What is our definition of balance?

- Kenneth A. Gustke, MD

Prior to 2009, there had been no precedent for dynamic load bearing sensors in total knee arthroplasty (TKA), and it is now possible to track quantified tibiofemoral loading and center of load* location through the range of motion. As a consequence, arthroplasty surgeons have recently been confronted with the question: “What do these numbers mean?”

In order to successfully integrate any new tool into surgical workflow, it’s necessary to understand how best to use it in pursuit of maximizing patient outcomes. By extension, being able to measure medial and lateral forces at the tibiofemoral interface is only valuable if the surgeon understands the range of loading data that best encapsulates healthy knee kinematics. In balancing soft tissues to reconstruct the native non-diseased knee, patients are expected to experience a reduction in pain, return to function, and low likelihood of instability-related complications. However, a surgeon that has been trained to “feel” ligament balance may not find quantified soft-tissue data to be immediately intuitive. Fortunately, years of biomechanical and clinical research has begun to carve out a definition for TKA ligament balance that demonstrates the highest levels of clinical efficacy.

Currently, the working definition of balance, which has been applied to several knee designs, is a mediolateral differential of ≤ 15 lbf.1-3 This definition of balance was first established after the evaluation of preliminary multicenter study results. Surgeons were asked to perform the TKA in the way they normally would and to indicate when they felt the knee was balanced. After confirmation from the surgeon, operating room staff activated the sensor. Each surgeon placed the sensor into the tibial tray and recorded the mediolateral loading values and contact point location* at 10°, 45° and 90° of flexion. Patient reported outcomes scores were administered at the pre-operative interval and post-operatively at 6 weeks, 6 months, and annual intervals to 3 years. When 6-month and 1-year outcomes were analyzed, a statistical trend emerged with respect to patients within 15 lbf. of mediolateral differential, through the range of motion: these patients exhibited higher function, less pain, more satisfaction and greater activity levels than those outside of the 15 lbf. Range.1-3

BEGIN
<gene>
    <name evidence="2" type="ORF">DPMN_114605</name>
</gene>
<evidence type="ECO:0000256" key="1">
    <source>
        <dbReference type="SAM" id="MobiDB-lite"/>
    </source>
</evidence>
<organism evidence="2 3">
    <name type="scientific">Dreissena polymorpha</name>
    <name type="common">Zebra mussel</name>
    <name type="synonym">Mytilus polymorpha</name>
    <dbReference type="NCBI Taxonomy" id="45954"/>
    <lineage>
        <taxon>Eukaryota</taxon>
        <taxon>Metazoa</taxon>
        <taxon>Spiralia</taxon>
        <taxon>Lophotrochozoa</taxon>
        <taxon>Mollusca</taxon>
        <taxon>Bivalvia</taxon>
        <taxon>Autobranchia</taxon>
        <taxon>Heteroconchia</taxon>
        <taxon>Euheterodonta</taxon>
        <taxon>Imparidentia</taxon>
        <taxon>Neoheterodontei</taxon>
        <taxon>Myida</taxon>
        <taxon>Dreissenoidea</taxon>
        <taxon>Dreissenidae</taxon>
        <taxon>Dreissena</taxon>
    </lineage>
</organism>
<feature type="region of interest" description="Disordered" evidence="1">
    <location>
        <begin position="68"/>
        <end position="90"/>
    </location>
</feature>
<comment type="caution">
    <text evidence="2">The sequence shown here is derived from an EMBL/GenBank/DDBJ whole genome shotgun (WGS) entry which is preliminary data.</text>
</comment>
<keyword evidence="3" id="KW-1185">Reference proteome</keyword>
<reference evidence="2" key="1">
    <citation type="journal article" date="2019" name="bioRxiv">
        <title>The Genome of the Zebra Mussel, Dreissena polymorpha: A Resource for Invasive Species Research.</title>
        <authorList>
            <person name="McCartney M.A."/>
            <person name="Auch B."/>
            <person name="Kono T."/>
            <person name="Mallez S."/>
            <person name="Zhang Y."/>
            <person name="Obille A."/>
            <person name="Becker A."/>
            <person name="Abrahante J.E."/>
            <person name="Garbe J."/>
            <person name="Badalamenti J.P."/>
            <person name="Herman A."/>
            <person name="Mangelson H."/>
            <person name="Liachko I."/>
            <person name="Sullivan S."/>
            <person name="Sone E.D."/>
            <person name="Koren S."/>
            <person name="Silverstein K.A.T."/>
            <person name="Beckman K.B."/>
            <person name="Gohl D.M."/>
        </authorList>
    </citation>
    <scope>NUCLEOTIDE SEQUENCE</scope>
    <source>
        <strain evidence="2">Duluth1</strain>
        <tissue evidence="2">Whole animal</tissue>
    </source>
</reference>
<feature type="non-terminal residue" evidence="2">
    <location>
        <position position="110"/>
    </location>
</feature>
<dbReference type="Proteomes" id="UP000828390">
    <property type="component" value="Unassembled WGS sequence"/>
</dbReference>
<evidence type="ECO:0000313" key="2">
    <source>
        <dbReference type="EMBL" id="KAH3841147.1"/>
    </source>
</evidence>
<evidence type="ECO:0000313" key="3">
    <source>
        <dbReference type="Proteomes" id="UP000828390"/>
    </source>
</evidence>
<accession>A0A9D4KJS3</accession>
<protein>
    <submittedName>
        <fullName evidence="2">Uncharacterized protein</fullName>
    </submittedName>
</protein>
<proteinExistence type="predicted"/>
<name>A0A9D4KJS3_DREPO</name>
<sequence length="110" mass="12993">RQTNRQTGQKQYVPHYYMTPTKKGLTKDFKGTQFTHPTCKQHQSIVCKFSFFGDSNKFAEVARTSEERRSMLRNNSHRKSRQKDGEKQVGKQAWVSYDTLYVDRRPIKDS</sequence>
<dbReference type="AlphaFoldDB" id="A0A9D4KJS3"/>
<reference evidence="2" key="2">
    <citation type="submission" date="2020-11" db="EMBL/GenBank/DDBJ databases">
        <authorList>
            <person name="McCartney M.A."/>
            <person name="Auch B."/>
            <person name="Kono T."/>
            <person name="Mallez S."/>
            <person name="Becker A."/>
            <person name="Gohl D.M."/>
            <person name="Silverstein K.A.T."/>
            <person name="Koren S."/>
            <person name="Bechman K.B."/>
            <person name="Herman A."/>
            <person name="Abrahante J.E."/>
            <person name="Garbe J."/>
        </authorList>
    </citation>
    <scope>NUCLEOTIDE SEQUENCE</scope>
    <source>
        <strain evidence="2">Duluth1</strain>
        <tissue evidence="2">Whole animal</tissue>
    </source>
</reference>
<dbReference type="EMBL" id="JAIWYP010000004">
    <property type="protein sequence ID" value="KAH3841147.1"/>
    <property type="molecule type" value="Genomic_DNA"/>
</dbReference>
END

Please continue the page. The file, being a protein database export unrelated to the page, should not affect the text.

In order to understand the variables that contributed to these results, extensive regression analyses were executed with the inclusion of all potential confounding variables – demographic, anatomical, and otherwise. Consistently, for every outcomes measure collected, the only independent variable that significantly contributed to the favorable trend in patients with 15 lbf. of mediolateral differential was the state of “balance” (either within 15 lbf., or outside of 15 lbf.).

At the release of these results, independent surgeon investigators began to explore the implications of using this same definition of balance. Continued research is currently being conducted to further investigate intraoperative loading values and improved patient outcomes.

*For reference only

Dr. Kenneth A. Gustke is a paid consultant to OrthoSensor, Inc.


  1. Gustke K, et al. A New Method for Defining Balance: Promising Short-Term Outcomes of Sensor-Guided TKA. J Arthroplasty. 2014 May;29(5):955-60
  2. Gustke KA, et al. Primary TKA Patients with Quantifiably Balanced Soft-Tissue Achieve Significant Clinical Gains Sooner than Unbalanced Patients. Adv Orthop. 2014:628695
  3. Gustke K, et al. Increased Patient Satisfaction After Total Knee Replacement Using Sensor-Guided Technology. Bone Joint J. 2014 Oct;96-B(10):1333-8
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